To Go or Not to Go

Those of you who are long long time readers know that I am a big fan of the National Football Leader (NFL). I love watching football, so the idea of a work stoppage in the NFL comes as a serious disappointment.

But I understand and support the players in their labor dispute with the NFL owners. If you, gentle reader, seriously think about the issues involved, I thoroughly believe you too should support the players. After all, how many of you would be happy having your first full-time employer selected for you rather than you choosing the company? How many of you would tolerate working conditions in a career that only lasted 3.5 years because of the dangers involved? How many of you would accept working conditions that shortened your life expectancy by 25 years? If you did choose such a career path, wouldn’t you want the best healthcare and retirement benefits possible? These are the main issues that separate the players and the owners in the NFL.

A number of well-known and well-respected players have spoken out in support of the union positions. Several of these players have used analogies to slavery in their statements, for which they have been taken to task by the sports media. If one thinks of slavery in the crudest sense of the word, those criticisms of the players are justified in some degree. However if one gives serious thought to what the players are saying the analogy to slavery is not so far-fetched. Much of the way players in both the NFL and NBA(National Basketball Association) are recruited and treated in terms of their business relationships with ownership has, imho, it’s roots in the plantation system that fostered slavery in this country. For me, it is no coincidence that the majority of athletes in both the NFL and the NBA are black. I don’t intend to expound on this topic right now, but ,imho, there is a deep-seated and extremely subtle form of racism inherit in both leagues.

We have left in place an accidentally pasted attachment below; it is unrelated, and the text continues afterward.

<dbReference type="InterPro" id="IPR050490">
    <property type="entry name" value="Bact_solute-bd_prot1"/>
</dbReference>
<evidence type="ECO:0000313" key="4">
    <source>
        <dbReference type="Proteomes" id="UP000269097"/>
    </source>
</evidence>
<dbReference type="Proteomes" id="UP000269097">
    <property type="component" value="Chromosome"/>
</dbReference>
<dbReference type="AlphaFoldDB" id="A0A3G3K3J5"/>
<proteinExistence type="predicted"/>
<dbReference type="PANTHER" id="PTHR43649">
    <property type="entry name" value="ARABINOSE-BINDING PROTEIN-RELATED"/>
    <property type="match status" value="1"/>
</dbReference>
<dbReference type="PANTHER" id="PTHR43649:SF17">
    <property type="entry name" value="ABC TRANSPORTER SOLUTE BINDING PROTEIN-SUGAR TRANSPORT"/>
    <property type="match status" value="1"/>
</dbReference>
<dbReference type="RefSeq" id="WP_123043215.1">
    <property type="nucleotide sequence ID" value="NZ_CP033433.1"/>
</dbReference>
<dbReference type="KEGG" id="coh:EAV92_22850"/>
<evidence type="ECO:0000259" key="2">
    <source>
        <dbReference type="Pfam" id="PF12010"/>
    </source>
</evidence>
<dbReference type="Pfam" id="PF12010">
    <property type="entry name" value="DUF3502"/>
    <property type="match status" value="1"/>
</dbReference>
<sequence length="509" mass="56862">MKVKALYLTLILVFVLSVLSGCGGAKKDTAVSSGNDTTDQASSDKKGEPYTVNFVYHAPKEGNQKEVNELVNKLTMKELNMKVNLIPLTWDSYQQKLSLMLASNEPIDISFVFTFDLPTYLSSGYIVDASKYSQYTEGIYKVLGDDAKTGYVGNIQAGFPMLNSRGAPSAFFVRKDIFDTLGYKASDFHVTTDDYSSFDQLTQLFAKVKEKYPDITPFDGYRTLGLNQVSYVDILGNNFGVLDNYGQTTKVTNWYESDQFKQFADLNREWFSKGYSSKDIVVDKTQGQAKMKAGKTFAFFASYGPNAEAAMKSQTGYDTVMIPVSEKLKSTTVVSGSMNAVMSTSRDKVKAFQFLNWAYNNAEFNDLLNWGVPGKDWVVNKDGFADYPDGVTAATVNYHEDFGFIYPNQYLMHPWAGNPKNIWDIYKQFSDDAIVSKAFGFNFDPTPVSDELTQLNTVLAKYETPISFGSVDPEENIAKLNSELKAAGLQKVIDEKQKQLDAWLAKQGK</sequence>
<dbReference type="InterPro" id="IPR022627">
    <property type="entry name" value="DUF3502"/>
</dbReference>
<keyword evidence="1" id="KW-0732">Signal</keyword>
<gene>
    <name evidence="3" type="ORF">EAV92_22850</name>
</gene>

One of the ways that the NFL Players Association wants to express it’s displeasure with ownership is by encouraging those collage players who have entered the 2011 NFL draft not to attend the draft extravaganza in New York next month. Members of the sports media, including former NFL players, have criticized this effort, saying that the draft experience is something special for these athletes. For me, that’s like saying being sold at auction was a special day for slaves and something they should look forward to. The NFL draft is nothing more then a “meat” market. The draftees, in the events leading up to the draft (the NFL combine), are poked and prodded much in the same way that animals are prior to an auction, although the combine prodding is done at a much more sophisticated level. It is not coincidental that NFL owners refer to their players as property and that many of the legal definitions used to establish the basic relationship between players and owners are used by the rest of us to establish property rights. If that ain’t slavery then I don’t know what is.

I urge the NFL PA and it’s members to stick by their guns. It is time that this demeaning relationship between players and owners in pro sports comes to and end and that players be given the same rights as employees that the rest of us enjoy. If it means going without football for a season or more, so be it. This is one fan who would completely understand.


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